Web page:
Two of the biggest factors to consider when choosing office space 3

Moving from your home office into a proper, professional workspace is an enormous decision. It sounds like an obvious progression but actually going ahead with trying to find something can cause you stress. Everything from finding the appropriate size space to combing through the lease agreement can feel nightmarish, especially if you are lacking in guidance.


Choosing a professional estate agent to assist you will certainly help with understanding what you can expect from your budget as well as assist you with the legalities of the lease and so on. Unfortunately, commercial property can cost a pretty penny to rent and unlike with residential homes, you’re getting little more than an empty space. Often times, even the bathroom is a communal space shared by other surrounding companies. Because of factors like this it is wise to do some research before you contact the agent and make sure you have an idea of your non-negotiables. For instance, does your company require ample parking space for your company vehicles? Or, do you specifically want a lot of natural light to fill the room? You are allowed to have these deal breakers but know what you want before you head out to view places. Don’t waste your time making appointments to view properties that will never suit your needs or budget.


There are some basics to bear in mind when looking to move your company from your spare room to a commercial space. Here are the two biggies you want to consider from the get-go.




Size matters when it comes to office space. Especially if you will be employing staff members. You have to account for their comfort and needs. There’s a general rule of thumb that indicates that each employee should have at least ten square metres of space available to them. But, again, this is dependant on the type of work they’re doing. A team of administrators won’t necessarily need enormous desks, especially if most of their work is online. However, if you’re going to employ a team of developers who need to operate with two or more computer screens you’re going to have to account for the space the equipment will use.


Then, you need to consider meeting areas, casual areas for lunch breaks, a boardroom and so on. But this depends on whether or not you are planning on growing your company quickly. If you have a goal of ten new employees by the end of the year then you should look at an office space that can accommodate you as your business scales. But if you are going to simply just see how it goes with your current team, then start small and be prepared to start the space hunting journey all over again when you are ready to grow. It’s well known that a cramped, stuffy environment reduces productivity.




Many commercial spaces are not standalone offices. In fact, most commercial spaces form part of a communal property. You need to find a space that offers the infrastructure you need so that you don’t have to outlay additional cash to get your business off the ground in its new office. For instance, there are no companies or business owners that can operate and succeed without a reliable internet connection. Many offices work the wifi access into the rental fee and those who don’t have the infrastructure available for you to set up internet if you want to. Also, if there is internet access available then you need to find out how strong and fast the access is. There would be nothing more annoying than a digital company running on a slow internet line that drops connection constantly. This will result in a total waste of money, paying for a service that doesn’t work properly.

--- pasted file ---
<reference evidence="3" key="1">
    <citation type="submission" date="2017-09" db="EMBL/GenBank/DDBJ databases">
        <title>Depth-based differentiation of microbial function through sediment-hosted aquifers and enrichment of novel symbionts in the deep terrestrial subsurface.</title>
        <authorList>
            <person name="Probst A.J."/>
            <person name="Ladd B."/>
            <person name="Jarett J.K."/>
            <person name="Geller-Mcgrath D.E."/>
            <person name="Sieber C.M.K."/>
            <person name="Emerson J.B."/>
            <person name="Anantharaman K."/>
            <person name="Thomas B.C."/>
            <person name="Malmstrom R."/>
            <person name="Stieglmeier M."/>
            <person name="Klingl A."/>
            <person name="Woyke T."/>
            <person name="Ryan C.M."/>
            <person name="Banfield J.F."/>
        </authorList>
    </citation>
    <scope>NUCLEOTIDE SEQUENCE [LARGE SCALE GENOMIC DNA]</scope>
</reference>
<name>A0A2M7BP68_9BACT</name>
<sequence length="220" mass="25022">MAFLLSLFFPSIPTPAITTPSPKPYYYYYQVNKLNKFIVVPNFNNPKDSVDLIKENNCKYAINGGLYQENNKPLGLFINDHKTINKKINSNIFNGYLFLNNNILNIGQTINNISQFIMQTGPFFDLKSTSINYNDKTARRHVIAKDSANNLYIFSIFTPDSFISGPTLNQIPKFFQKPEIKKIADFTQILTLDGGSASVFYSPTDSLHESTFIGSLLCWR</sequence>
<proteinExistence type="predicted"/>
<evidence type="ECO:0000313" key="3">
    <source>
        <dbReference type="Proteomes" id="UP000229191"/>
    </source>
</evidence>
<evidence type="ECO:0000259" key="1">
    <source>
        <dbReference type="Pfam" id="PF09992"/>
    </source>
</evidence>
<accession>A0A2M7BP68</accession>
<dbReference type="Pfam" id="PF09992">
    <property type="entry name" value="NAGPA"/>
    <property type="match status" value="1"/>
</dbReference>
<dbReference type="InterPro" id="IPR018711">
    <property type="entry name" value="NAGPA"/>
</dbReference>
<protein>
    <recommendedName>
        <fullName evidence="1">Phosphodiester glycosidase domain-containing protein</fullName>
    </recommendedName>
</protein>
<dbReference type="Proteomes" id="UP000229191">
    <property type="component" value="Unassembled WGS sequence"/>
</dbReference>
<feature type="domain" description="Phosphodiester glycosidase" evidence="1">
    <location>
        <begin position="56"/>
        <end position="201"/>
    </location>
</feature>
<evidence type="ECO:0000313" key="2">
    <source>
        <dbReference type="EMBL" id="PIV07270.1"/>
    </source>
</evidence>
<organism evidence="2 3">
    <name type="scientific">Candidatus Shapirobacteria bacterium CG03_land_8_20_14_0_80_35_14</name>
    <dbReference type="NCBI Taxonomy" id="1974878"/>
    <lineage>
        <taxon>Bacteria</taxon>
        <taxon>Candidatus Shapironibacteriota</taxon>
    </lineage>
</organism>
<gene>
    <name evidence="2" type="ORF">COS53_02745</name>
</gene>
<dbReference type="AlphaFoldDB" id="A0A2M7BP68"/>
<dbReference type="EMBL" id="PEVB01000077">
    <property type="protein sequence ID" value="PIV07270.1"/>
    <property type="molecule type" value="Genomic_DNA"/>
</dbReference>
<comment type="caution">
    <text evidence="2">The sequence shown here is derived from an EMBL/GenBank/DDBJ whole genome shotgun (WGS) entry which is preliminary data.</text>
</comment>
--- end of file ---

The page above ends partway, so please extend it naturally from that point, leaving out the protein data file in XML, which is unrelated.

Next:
Consider other infrastructure that may not appear pressing currently but will matter down the line. Can you install a landline if you wanted to? What’s the deal with the postal service (you will need this when dealing with important and original, certified documents)? And, of course, you must check out the security systems. Are there turnstiles at the entrances for crowd control and so on which are armed by security guards who check everyone entering and leaving the premises? Having the likes of turnstiles and CCTV systems on the premises means that there is crowd control and that everyone who has access to the space is screened and allowed to be there. This may not seem like a big deal now but it will be when you’re working late at night, housing expensive equipment in your office or inviting a crowd of current or potential clients to your new offices.


Choosing the right space for your office depends entirely on the type of company you are. Also, who will be making use of the space on a daily basis? If you expect clients to come to your office then you need to pay attention to the surrounding area. Similarly, if your office space is where you and your team are doing all the admin, answering phones and managing the backend of your operation you can’t choose office space next to the train tracks because of the noise pollution.


Share on Social Media

Leave a comment

3 thoughts on “Two of the biggest factors to consider when choosing office space

  • Hannes Nel

    Thank you, Chantel. We are in the position where we’ve outgrown our current premises, so we need to sell it. This time we will rent and, as you wrote, parking space, security and OHS are important issues. There are a multitude of other considerations, for example maintenance, tax implications, the owner and his or her track record, etc. A rather frustrating issue for private learning providers is that the quality assurance body, notably the CHE/HEQC, will not indicate if the new premises will meet their compliance criteria before you’ve actually signed the lease agreement. So, what do you do if, once you have signed, they tell you that they are not satisfied with it?